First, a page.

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This is a headache-giving job: finding a cure against HIV. Now, a new research made at the University of Florida has revealed the way HIV changes over the course of a person’s lifetime into a more lethal form that leads to the onset of full-blown AIDS and new therapeutic agents could target the virus earlier during its development.

“We were very interested in understanding how the virus mutates from the beginning of the infection until the end. Previously, the only thing known was that somehow the HIV population mutates. And as soon as that happens, patients start developing AIDS. But no one knew how and where the population evolved over time,” said lead author Marco Salemi, an assistant professor of pathology, immunology and laboratory medicine in the UF College of Medicine.

The UF team monitored four children born with HIV,

investigating blood samples and tissue samples at birth, throughout life and just after death. A high-resolution computational technique tracked mutations in a protein enabling HIV to bind to human cells and assigned the virus into two groups, R5 and X4.

The R5 population is predominant during the infection’s early stages, while the X4 population appears later, just before the full-blown AIDS installs.

“The general dogma has always been that the X4 viruses are more pathogenic than the R5 viruses. And that really isn’t true. People die from the R5 viruses. But certainly evolution of these X4 viruses is not a good prognostic indicator. So if we could understand the selective pressures that push viruses to develop like that, and the steps involved in the conversion of viruses, then we might be able to set up new targets for drug development.” said senior author Maureen Goodenow, AIDS researcher in the UF College of Medicine.

Other researches were made on cell culture or animal models to investigate the virus over time, but this is one of the first studies following the progression of HIV in human patients. The UF team found that most viral changes occur in the thymus, a gland situated behind the breastbone and controlling the immune cell development in children.

“We found that the late-stage viruses, the X4 viruses, were localized predominantly in the thymus. It says that the thymus is the place where these viruses develop, or at least where they’re localized and replicate.” said Goodenow.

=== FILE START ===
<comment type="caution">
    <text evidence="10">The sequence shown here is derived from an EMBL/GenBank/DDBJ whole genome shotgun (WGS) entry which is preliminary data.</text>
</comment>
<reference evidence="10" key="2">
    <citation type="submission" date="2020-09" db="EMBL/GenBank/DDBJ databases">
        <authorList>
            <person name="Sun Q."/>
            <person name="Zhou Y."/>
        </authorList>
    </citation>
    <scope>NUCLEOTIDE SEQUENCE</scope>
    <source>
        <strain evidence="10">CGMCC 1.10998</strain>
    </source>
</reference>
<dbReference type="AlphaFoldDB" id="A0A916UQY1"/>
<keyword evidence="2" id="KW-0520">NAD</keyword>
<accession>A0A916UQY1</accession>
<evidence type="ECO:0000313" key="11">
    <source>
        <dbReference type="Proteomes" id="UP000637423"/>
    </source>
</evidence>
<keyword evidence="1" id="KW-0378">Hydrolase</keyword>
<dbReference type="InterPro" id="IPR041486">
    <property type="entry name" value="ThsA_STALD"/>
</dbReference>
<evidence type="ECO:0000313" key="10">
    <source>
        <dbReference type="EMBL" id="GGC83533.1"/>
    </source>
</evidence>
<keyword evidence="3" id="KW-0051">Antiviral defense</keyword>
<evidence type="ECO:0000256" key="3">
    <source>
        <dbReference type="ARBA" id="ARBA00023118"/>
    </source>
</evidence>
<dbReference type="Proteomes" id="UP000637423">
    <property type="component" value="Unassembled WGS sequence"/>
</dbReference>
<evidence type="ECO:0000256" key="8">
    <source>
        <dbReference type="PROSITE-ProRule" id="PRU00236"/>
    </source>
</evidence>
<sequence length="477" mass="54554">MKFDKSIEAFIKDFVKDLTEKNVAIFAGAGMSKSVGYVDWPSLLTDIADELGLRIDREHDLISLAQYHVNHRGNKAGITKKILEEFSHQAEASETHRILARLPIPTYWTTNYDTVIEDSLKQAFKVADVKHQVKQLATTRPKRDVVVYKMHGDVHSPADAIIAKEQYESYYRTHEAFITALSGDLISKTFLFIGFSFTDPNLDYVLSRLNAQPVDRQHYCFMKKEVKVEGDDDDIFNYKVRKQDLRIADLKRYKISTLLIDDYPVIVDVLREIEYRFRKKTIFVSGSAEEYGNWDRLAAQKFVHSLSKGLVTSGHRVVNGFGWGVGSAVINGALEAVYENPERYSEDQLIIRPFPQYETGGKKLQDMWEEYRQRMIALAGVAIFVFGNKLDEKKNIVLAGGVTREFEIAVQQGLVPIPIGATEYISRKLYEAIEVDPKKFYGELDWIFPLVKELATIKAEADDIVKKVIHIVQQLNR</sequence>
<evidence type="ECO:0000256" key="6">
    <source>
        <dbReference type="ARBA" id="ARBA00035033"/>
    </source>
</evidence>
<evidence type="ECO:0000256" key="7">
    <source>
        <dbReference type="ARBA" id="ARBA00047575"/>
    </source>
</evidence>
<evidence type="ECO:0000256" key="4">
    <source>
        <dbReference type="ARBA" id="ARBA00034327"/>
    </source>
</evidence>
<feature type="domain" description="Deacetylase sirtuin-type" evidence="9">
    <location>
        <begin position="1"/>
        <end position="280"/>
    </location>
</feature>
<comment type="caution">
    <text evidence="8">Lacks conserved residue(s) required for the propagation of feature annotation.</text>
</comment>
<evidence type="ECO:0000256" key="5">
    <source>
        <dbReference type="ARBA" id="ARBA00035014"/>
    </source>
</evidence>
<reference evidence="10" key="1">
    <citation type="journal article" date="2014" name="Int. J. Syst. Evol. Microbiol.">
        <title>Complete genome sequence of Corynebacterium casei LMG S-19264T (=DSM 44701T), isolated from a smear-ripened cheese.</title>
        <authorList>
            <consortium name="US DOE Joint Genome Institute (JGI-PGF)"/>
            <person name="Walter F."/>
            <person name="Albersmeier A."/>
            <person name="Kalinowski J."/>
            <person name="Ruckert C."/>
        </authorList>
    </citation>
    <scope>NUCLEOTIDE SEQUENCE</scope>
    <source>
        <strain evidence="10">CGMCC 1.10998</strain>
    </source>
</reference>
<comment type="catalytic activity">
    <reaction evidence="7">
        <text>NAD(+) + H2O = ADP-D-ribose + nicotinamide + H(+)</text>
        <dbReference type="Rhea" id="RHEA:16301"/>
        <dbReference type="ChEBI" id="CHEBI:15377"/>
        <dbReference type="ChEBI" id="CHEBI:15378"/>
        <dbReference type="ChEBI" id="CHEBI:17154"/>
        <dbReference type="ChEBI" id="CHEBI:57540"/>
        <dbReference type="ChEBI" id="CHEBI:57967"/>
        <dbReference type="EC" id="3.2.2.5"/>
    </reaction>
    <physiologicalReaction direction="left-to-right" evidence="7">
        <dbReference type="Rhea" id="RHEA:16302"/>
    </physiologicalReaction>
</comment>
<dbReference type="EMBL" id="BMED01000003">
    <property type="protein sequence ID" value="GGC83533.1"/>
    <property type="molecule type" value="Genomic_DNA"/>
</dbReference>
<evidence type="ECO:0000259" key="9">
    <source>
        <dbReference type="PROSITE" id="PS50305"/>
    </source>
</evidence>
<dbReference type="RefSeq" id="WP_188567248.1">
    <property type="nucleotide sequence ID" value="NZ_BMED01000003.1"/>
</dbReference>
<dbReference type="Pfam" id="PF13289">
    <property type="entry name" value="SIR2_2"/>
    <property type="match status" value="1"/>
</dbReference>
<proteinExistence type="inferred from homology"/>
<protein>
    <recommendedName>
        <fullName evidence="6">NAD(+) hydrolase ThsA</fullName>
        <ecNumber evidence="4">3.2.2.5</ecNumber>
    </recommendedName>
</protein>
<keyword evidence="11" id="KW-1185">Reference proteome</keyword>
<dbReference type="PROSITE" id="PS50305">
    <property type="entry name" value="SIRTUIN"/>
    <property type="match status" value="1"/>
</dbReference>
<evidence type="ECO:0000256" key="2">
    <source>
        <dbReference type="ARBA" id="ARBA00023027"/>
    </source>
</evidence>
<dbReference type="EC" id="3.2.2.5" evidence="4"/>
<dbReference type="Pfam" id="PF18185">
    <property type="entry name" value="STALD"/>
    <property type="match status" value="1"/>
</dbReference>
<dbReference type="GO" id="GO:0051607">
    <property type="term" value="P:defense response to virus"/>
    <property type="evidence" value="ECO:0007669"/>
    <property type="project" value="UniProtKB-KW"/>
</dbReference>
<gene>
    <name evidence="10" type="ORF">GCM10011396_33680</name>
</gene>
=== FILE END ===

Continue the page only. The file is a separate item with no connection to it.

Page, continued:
The UF team shows that the X4 viruses are not present in the whole body, but rather they evolve directly from the R5 population before the onset of AIDS. HIV had a similar way in each child, no matter the variations in the subjects’ medical histories.

“We’re starting to see what looks like a program of virus development over time. And it doesn’t matter who the person is. And it doesn’t matter what the time scale is. It’s raising the possibility that, in fact, the evolutionary track of the virus is not totally random. There could be a real developmental program that the virus goes through.” said Goodenow.

8 years ago, when the research started, pregnant women infected with HIV had less therapeutic options, while recent drugs can decrease the levels of mother-to-child transmission to less than 2 %. Without medication, about 40 % of infected mothers would transmit HIV to their babies. The new therapies came too late for the children registered in the research, they all developed full-blown AIDS by their first birthdays.

“Their whole virus infection was what we call the natural history. This tells you what happens in the absence of combination antiretroviral therapy. The next step will be to track the evolution of HIV in adults before and after treatment. The researchers hope their findings will pave the way for new drugs that interfere with the virus’ ability to evolve in the thymus.” said Goodenow.

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